Archive for the ‘Tucson Real Estate’ Category

Tucson Active Adult Communities Run the Gamut…

Monday, December 14th, 2015

The Tucson area is home to a multitude of active adult communities which range in price and amenities available.
Some communities require that buyers be age 50 and others age 55. Some communities stipulate that the owner meet the age requirement. This means a child less than 50 or 55 cannot purchase a property for a parent who meets the age restriction.
Other communities have no restriction on who can purchase a property as long as the occupant meets the age requirement. Some developments ask for proof of age, others don’t. When purchasing a property in an active adult community, the Covenants, Codes and Restrictions (CC and R’s) will spell out the requirements.
Price points run the gamut from $60,000 to more than a million dollars. Popular manufactured home active adult communities offer lower cost options and yet have many of the bells and whistles of the more expensive communities. Most have pools and recreation centers and offer the camaraderie of like minded residents.

Active adult communities built by production builders such as Pulte and Robson sport a beginning price point of the high $100’s.   Add ten to twenty percent to the base price for new home construction upgrades. When considering new home construction, use a Realtor®.  Make sure you make your first visit to that community with the Realtor® since he/she can often save you money and guide you in terms of what upgrades you should consider for future resale value.  You want to have representation and not be represented by the builder’s site agent who is working for the builder, not you.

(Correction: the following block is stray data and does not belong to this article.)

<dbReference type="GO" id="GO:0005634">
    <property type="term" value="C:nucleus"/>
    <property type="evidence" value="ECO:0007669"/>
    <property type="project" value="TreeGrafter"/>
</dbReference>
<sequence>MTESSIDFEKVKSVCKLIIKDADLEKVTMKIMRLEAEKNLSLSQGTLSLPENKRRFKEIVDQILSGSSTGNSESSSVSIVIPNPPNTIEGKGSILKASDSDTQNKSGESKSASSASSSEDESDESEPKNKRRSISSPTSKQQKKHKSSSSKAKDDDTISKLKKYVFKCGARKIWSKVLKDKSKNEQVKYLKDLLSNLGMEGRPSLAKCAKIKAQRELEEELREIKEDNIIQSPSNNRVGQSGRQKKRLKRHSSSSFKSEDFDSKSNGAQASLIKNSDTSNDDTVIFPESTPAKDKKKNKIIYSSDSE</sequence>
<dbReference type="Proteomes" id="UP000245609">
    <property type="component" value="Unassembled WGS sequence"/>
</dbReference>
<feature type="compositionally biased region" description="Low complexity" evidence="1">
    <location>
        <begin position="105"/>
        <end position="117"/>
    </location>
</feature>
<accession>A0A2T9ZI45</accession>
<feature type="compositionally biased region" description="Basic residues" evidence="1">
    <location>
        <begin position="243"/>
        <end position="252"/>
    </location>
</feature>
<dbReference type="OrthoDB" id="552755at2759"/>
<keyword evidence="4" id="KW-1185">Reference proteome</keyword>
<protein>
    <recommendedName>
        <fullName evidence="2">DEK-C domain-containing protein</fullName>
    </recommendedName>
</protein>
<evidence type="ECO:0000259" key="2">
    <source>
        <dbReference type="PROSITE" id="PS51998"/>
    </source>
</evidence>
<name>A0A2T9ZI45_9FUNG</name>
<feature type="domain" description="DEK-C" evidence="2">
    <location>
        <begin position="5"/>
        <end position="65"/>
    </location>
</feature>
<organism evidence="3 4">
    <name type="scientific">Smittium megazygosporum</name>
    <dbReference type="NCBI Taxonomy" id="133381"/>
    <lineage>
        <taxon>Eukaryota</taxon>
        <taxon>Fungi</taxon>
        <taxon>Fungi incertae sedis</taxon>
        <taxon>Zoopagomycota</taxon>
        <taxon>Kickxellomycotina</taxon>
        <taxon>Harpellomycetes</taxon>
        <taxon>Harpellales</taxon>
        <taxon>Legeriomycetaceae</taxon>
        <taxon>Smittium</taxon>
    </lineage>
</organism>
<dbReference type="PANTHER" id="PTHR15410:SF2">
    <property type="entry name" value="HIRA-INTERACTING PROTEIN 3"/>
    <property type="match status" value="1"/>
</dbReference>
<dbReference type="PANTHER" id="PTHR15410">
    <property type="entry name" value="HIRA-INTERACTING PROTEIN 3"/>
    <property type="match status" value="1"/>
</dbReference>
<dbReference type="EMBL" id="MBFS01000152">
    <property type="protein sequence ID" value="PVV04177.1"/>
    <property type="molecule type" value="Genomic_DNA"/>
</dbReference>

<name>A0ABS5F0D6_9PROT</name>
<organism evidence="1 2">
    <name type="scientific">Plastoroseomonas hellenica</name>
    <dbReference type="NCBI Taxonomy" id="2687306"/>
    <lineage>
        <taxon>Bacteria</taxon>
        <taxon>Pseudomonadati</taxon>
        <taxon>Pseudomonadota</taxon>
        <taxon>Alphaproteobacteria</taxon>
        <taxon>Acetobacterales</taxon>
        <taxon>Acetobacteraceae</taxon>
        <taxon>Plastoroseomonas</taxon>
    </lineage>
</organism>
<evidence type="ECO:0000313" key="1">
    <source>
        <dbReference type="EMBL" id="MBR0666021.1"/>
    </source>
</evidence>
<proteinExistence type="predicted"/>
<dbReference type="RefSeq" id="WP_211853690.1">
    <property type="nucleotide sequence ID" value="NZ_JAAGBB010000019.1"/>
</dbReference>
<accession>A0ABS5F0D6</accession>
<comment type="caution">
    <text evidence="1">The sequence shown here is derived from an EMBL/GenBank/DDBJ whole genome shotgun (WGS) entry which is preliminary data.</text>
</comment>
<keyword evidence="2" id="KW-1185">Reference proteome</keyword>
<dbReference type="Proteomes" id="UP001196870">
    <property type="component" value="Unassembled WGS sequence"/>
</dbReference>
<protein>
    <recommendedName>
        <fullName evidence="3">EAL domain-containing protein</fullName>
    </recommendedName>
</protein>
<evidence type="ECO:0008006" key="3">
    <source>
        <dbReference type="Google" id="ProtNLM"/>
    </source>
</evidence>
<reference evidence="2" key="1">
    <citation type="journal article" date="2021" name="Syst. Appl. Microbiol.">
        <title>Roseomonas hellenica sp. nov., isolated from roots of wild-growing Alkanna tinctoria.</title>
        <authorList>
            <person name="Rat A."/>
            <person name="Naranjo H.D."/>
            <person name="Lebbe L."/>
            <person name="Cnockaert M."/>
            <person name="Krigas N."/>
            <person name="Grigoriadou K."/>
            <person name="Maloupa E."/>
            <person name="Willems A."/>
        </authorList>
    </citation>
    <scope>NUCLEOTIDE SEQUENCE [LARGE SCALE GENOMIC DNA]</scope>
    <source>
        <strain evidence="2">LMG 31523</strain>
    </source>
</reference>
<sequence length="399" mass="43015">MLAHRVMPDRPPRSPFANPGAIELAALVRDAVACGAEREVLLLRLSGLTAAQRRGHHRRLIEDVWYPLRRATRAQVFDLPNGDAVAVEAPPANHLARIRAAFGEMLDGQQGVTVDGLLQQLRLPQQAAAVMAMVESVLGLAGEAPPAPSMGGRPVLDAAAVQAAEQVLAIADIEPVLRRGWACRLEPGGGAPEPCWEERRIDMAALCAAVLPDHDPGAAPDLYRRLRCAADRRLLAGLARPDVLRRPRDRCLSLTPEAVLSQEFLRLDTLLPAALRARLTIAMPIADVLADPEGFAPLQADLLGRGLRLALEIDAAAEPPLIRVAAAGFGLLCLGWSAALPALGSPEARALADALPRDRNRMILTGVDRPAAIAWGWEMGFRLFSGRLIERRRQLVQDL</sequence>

Your Realtor® should check the inventory in the community to make sure you are aware of what is available.  Pre owned homes will probably have landscaping completed as well as window coverings, fans, and other upgrades which make a house a home and will save you money in the long run.  He/she can help you compare and contrast various communities.

Understanding your wants and desires and trying to match communities throughout the Tucson area is the function and job of your Realtor®.  There are many smaller communities within town; condos, townhomes, patio homes, manufactured homes, in addition to single family homes which may meet your requirements.  Not all active adult communities are golf course communities with hundreds or thousands of homes.

Think about what you want in a home, how you want to live your retirement, and tell your Realtor® who can help you translate that into reality.









Active Adult Community? Questions to Ask Yourself…

Monday, December 7th, 2015

AdobeStock_80344017_WMSo you are thinking about a retirement community…or in the proper parlance, an active adult community.  There are several questions you should consider and discuss with your partner.

You can do what is known as a “Ben Franklin”- take a sheet of paper, fold it in half lengthwise, and on one side write all the pros – reasons you want an active adult community- and on the half, list all the cons – reasons you may not want an active adult community.  Both parties should do the same, and the fun of the game is not to talk with each other about your lists.

Give yourself two weeks or so to do this.  As you go about your daily business, you will think of reasons for either column, then write them down.  At a previously agreed upon time, over coffee or wine, in a relaxed atmosphere, pull out your lists and discuss them.

You may want one thing and your partner another…this is a time to sit and discuss what is on the list and prioritize what you have created.  You will find that this exercise will help you both formulate what is important to you both, or what is important to one, but perhaps not another.  It will help you to understand what you features you can comprise.

Do you want a single family home?  And if so, what kind?  A regular Single Family home or a patio home?  Or do you want a town home or a condo.  In my last blog, I discussed the differences.